They find the mysterious tomb of the queen of Russian Atlantis

A group of researchers have discovered the tomb of what should be the queen of Tuva, known as the Russian Atlantis. The woman, of the Xiongnu era, wore a belt with an extraordinary buckle with precious stones that was created 2,137 years ago. The woman's buckle, nicknamed Natasha by archaeologists, has a shape very similar to the current Apple iPhone devices. The buckle measures 18 by 9 centimeters, is made of black gemstones, a type of lignite, and is inlaid with turquoise, conaline and mother of pearl.

The tomb was discovered during the drainage of a vast artificial reservoir in the mountainous Republic of Tuva, Siberia, which extends over 386 square kilometers.

The ancient burial is known as Russian Atlantis, as it is usually submerged at 17 meters deep, before being drained for a few weeks each year. The giant reservoir known as the Ala-Tey necropolis in the so-called Sayan Sea, is at the top of the Sayano-Shushenskaya Dam, the largest power station in Russia. The region is also one of Vladimir Putin's favorite places to spend his vacations.

Archaeologist Pavel Leus said that "Natasha's funeral with an iPhone from the Hunnu era (Xiongnu) remains one of the most interesting finds of the site, in which graves have been found. His was the only belt decorated with wuzhu coins Chinese that helped us to date its antiquity. "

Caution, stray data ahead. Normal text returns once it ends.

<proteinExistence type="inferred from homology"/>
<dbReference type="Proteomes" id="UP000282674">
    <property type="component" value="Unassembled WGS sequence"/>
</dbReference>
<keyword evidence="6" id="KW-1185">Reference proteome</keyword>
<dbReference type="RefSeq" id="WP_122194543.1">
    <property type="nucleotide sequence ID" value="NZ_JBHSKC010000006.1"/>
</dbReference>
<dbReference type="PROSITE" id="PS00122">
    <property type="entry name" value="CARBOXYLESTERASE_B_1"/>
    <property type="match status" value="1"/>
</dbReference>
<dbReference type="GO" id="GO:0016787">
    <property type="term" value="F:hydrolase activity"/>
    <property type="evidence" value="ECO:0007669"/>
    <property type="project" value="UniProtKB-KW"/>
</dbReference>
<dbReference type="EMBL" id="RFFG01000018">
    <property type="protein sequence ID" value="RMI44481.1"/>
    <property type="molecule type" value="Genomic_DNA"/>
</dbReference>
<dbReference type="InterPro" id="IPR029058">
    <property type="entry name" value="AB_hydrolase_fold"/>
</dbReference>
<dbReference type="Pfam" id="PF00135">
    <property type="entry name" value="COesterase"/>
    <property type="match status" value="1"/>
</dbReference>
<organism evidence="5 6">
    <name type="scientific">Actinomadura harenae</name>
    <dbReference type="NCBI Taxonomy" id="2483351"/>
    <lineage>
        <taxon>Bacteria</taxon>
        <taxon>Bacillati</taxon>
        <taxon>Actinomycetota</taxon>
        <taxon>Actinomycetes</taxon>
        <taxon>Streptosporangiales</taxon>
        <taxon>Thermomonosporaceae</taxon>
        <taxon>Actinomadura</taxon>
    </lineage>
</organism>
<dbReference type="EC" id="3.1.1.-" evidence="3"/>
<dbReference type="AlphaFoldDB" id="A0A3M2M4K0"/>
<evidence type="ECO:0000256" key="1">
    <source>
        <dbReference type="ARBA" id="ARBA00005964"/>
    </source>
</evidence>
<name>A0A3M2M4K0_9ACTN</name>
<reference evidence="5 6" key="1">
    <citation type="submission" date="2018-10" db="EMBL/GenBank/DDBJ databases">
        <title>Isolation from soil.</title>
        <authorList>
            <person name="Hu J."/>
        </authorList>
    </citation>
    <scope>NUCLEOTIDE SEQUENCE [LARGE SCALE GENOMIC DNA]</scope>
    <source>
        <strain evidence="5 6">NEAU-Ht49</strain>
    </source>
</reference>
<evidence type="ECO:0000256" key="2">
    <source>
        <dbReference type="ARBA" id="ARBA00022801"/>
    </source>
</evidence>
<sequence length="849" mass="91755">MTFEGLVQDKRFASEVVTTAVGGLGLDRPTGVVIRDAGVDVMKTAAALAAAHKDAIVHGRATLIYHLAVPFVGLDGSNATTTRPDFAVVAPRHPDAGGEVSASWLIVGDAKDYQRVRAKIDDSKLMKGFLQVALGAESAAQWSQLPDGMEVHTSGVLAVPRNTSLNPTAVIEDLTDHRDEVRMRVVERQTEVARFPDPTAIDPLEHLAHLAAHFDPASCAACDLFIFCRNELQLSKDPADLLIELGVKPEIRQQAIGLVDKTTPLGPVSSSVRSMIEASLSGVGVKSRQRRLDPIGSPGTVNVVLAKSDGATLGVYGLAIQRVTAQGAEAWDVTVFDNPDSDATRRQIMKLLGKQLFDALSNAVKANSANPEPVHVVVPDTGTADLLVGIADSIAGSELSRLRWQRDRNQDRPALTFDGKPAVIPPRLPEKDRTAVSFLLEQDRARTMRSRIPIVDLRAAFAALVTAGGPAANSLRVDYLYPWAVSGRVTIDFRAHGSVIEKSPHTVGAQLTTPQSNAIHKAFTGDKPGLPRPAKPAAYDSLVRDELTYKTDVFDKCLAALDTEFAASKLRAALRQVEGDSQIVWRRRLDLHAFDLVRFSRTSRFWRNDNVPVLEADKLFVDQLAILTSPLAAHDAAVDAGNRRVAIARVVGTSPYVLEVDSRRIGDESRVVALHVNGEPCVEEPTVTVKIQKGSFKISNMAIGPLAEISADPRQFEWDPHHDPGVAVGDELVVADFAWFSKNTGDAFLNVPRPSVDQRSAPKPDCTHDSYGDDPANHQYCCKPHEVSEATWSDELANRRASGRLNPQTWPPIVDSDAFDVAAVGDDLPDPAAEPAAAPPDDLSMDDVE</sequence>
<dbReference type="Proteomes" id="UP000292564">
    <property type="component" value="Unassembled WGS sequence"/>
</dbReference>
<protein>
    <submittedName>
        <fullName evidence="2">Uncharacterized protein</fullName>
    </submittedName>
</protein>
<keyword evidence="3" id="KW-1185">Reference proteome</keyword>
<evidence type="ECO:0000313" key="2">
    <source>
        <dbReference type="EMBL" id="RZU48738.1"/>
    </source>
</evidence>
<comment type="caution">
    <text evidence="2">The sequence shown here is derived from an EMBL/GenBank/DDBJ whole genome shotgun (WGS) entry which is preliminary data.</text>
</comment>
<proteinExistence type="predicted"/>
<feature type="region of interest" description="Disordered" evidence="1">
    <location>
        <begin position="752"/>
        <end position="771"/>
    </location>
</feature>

In the reservoir are tombs of prehistoric civilizations that range from the Bronze Age to the time of Genghis Khan. The previous findings include two prehistoric fashion designers, partially mummified, buried with the tools of their trade. One of them was nicknamed "Sleeping Beauty" because she was dressed in silk for her journey to the afterlife and at first it was thought that she was a priestess. However, now archaeologists believe that it could be a leather object designer. The second was a weaver who rested with her spindle of wood inside a sewing bag.

The head of the expedition, Marina Kilunovskaya, of the Institute of Culture of the History of Materials in St. Petersburg, described the site of Ala-Tey as "a scientific sensation." "We are incredibly fortunate to have found these burials of Hun's rich nomads who were not desecrated by (ancient) grave robbers," he said.

Scientists admit that they are in a race against time to examine the sites and save priceless treasures from water damage.

. (tagsToTranslate) paco rodriguez

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